Lamar-Dixon Center connector proposed
GONZALES — Ascension Parish officials said they hope to see a proposed 1-mile road connecting Lamar-Dixon Expo Center to La. 44 “shovel ready” so they can apply for federal grant money later this year.
Parish officials said they want to take advantage of a federal Tiger Grant to fund the connector that has been eyed for several years as another way to move people in and out of the parish government-owned events complex near Gonzales.
Under current plans, the estimated $10 million, four-lane road would tie South St. Landry Avenue, a key access route to Lamar-Dixon from La. 30, to a road already built in the Edenborne development.
The mixed-use project is home to the new River Parishes Community College campus now under construction. The development’s road ties into La. 44 near the Interstate 10-Burnside exit.
About 40 percent of projects receiving grants under the Transportation Investment Generating Economic Recovery Discretionary Grant program have a rail component in them, according the U.S. Department of Transportation website.
This connector would have no rail component, but the program also calls for certain eligible bridge and highway projects.
Parish President Tommy Martinez told the Parish Council road committee Thursday night that several of the landowners are willing to give the parish right of way but the road will require wetlands mitigation and some elevated sections.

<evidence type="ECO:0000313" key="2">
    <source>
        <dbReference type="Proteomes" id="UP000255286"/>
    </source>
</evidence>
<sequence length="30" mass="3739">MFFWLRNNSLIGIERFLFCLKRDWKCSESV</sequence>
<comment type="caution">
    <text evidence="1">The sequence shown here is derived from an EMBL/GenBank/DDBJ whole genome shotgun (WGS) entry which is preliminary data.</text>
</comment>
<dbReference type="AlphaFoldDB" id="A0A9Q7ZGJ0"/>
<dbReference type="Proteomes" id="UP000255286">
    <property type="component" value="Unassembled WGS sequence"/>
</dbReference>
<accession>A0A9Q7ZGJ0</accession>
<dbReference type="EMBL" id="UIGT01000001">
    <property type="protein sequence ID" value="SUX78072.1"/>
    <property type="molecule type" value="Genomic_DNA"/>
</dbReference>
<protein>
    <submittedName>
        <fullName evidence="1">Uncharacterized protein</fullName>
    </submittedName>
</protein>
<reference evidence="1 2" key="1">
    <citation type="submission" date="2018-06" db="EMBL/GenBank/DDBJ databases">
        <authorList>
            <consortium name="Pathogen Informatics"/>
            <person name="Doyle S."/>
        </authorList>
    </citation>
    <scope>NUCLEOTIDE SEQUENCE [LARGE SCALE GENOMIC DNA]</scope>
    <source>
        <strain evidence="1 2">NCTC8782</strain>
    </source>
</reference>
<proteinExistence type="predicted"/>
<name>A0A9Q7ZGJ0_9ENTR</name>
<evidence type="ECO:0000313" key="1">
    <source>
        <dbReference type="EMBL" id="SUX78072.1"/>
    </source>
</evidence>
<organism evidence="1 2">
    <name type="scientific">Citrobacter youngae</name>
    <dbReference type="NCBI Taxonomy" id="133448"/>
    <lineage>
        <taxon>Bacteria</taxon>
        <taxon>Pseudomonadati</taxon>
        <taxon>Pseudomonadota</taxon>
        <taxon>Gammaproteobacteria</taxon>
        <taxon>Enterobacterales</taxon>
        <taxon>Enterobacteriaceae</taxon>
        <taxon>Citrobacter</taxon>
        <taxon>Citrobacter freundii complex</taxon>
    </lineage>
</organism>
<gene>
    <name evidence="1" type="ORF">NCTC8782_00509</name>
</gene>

“It’s 1 mile, but it’s an expensive 1 mile” because of the terrain the road would go through, Martinez said.
Ascension Parish Sheriff Jeff Wiley told the Council Transportation Committee that Lamar-Dixon’s entrances and exits are “clearly limited.” It has essentially two ways in and out.
Wiley said if the parish wants to increase events at the center, that will mean added strain on law enforcement to direct traffic.
He said the center “desperately needs” another outlet, noting officials in the nearby petrochemical corridor are already “on the edge of their seats” about how large crowds could be moved out of Lamar-Dixon quickly in the event of a major chemical release.
Wiley also suggested another outlet would make the center more attractive to visitors who would not have to factor in long waits to get in and out.
“I think it would be the single most important upgrade that this parish could do for that facility,” he said.
The committee recommended without opposition setting aside $250,000, $10,000 more than Martinez requested, to do environmental and design studies so the project can be ready for the grant application later this year.
The full council must still vote on the request.
If the grant effort fails, Martinez said, the Capital Region Planning Commission, a regional transportation planning organization in Baton Rouge, is also looking for “shovel ready” projects that can be federally funded.
“So we got two or three bites at the apple if we can spend this $240,000, so I think it’ll be well-spent, and I think we’ll get a great return on our money at some point.”